At urban hospitals in the U.S., congested emergency departments (EDs) and long wait times can translate to an average of three extra hours of unrelieved symptoms for patients with acute heart failure (AHF). This finding emerged in a prospective global study of over 18,000 AHF patients across 358 sites in 44 countries. Sean Collins, M.D., professor of emergency medicine at Vanderbilt University Medical Center, was the co-primary investigator.
Collins sees this issue as symptomatic of a bigger problem for urban EDs across the country. “By looking at time to treatment of one of our most emergent conditions, we are seeing a microcosm of the overall problem we face in emergency rooms: we are overburdened and under-resourced.”
“Globally, time to treat is not typically the problem it is in the U.S.”
The study identified unmet needs in each region. While ED wait time is longest in the U.S., Collins said, “Globally, time to treat is not typically the problem it is in the U.S. The bigger global care deficits are in post-discharge access to doctors and in access to medications that improve symptoms and prolong life.”
Wait Times, Testing and Treatment
The researchers followed patients over a two-and-a-half year period. In some regions, like western Europe and southeastern Asia, AHF patients have quick access to treatment because ambulances have physicians on board to initiate care.
Providers in many countries don’t order tests that are considered a routine practice in the U.S., Collins said. “Our huge advantage is we have the best testing and therapies in the world. We’re doing unbelievable procedures, which is great. People are living longer with better medications. And you can have an MRI in two hours, versus six months in some systems.”
While U.S. health care reigns supreme in AHF treatment technology, the long ED wait time remains peculiar to our country, though the study found waiting did not impact relative mortality rates.
The U.S. also had an average hospital stay of four days compared to a much longer global average, which Collins said portends likely readmissions when dealing with AHF in the U.S. “Congested ERs are at the front end of the problem, exerting undue pressure on inpatient providers to discharge patients to make room for new admissions. In some situations, the discharge occurs before they are completely symptom-free, educated, and have follow-up care arranged. This creates a vicious cycle of hospital readmissions.”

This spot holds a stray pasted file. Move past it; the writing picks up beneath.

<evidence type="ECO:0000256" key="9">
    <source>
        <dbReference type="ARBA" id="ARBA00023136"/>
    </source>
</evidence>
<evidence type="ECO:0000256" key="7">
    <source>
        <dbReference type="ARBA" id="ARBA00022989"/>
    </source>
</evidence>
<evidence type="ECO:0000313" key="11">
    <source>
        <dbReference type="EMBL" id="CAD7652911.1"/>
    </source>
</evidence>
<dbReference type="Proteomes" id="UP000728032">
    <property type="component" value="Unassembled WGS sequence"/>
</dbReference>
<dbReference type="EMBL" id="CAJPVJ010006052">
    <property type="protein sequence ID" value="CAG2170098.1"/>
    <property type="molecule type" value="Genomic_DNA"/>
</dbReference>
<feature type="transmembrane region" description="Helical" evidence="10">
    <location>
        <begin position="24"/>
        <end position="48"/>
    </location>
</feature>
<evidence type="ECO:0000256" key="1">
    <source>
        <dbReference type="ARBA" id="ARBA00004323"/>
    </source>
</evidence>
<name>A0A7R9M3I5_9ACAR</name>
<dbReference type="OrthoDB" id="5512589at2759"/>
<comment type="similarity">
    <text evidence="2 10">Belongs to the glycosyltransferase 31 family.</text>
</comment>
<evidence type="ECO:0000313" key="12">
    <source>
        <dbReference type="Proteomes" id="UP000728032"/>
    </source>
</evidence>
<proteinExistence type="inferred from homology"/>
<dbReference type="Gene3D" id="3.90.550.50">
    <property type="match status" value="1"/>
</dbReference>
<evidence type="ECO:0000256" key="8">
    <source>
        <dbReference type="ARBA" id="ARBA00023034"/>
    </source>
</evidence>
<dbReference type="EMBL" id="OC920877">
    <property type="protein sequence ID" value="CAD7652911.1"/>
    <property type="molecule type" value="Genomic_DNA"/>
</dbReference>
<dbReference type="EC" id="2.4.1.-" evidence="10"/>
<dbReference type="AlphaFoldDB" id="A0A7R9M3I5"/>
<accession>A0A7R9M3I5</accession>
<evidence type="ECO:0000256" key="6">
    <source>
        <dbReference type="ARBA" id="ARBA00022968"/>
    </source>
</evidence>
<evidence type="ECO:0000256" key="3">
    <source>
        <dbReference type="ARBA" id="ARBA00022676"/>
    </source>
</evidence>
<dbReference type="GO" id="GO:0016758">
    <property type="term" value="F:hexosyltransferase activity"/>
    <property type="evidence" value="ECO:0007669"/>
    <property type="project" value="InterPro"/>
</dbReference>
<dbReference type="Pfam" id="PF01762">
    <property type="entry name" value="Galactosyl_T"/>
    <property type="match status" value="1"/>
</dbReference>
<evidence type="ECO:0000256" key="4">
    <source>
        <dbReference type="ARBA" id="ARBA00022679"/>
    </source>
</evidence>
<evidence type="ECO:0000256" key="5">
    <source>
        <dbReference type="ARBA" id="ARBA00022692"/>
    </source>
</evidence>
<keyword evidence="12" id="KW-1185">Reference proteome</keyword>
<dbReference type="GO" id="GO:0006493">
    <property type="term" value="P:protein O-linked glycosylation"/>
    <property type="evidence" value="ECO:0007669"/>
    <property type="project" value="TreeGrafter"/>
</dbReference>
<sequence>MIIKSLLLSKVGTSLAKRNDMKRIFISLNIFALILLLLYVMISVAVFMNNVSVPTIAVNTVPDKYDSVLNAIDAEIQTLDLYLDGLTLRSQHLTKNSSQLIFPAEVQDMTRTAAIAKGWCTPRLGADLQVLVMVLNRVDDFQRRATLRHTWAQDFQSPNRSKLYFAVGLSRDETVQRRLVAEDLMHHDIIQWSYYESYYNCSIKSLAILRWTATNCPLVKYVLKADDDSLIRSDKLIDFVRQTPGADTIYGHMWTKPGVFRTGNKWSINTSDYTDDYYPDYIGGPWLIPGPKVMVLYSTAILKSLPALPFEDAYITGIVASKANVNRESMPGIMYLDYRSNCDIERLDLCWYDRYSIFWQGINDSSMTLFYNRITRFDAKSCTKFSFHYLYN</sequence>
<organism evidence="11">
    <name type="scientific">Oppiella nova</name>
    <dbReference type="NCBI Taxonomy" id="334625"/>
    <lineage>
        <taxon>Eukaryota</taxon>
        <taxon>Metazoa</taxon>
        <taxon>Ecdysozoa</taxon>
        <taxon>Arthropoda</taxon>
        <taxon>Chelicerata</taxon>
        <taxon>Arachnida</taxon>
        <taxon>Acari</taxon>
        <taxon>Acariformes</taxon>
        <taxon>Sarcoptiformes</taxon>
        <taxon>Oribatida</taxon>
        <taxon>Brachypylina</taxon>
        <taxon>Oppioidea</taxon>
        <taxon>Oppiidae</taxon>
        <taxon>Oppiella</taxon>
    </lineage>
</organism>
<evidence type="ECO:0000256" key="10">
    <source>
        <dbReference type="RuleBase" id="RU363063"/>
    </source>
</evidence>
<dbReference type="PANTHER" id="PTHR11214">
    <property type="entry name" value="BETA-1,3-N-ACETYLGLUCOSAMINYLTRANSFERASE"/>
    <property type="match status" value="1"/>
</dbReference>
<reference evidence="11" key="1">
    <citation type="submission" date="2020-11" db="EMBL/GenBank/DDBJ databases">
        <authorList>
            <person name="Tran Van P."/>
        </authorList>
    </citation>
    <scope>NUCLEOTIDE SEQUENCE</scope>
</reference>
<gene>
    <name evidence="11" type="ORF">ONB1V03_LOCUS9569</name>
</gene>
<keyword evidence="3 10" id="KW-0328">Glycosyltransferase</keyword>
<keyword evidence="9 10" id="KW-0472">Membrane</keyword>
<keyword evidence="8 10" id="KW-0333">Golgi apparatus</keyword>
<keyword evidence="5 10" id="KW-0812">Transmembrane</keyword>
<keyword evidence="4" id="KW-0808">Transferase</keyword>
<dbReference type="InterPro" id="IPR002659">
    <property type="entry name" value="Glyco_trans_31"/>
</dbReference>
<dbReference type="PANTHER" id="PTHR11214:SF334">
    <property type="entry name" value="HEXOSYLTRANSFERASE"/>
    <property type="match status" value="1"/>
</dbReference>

“Congested ERs are at the front end of the problem, exerting undue pressure on inpatient providers to discharge patients to make room for new admissions.”
Congested EDs in the U.S.
Longer wait times in the U.S. are partly a casualty of population growth. Add to that an aging population, the mass migration of people from rural to urban settings and rural hospital closures, and the demand for urban EDs soon outpaces supply.
“All the U.S. centers in the study are experiencing these prolonged waits. Here in Nashville, we see that the infrastructure for highways and hospitals wasn’t built for the kind of influx of new residents we have experienced. It is straining our resources,” Collins said.
Over the past 20 years, per capita visits to EDs have increased by over 20 percent. Today, nearly half of all U.S. medical care is delivered by EDs. From Collins’ vantage point of over 20 years in emergency medicine, many systemic issues compound this by funneling patients who may not need emergency services but have few other options. “It’s not the patient’s fault, it’s the system’s. [Doctor’s offices often have] nine to five office hours, and people who work nights can’t get there during the day.”
Relief would come from better aligning resources with patient acuity, Collins says, including rerouting some patients away from tertiary or quaternary hospitals to community hospitals. The availability of more 24-hour urgent care centers and active referrals to these centers would also relieve congestion. At Vanderbilt, many strategic efforts to better connect patients to the right level of care are occurring through the Vanderbilt Health Affiliated Network.
Collins plans to study the global cohort further, looking at sociodemographic variables, quality of life, medication adherence and outcomes one-year post-discharge. Mining this rich data source in future subanalyses will further define the strengths and shortfalls of the U.S. health care system and those across the globe.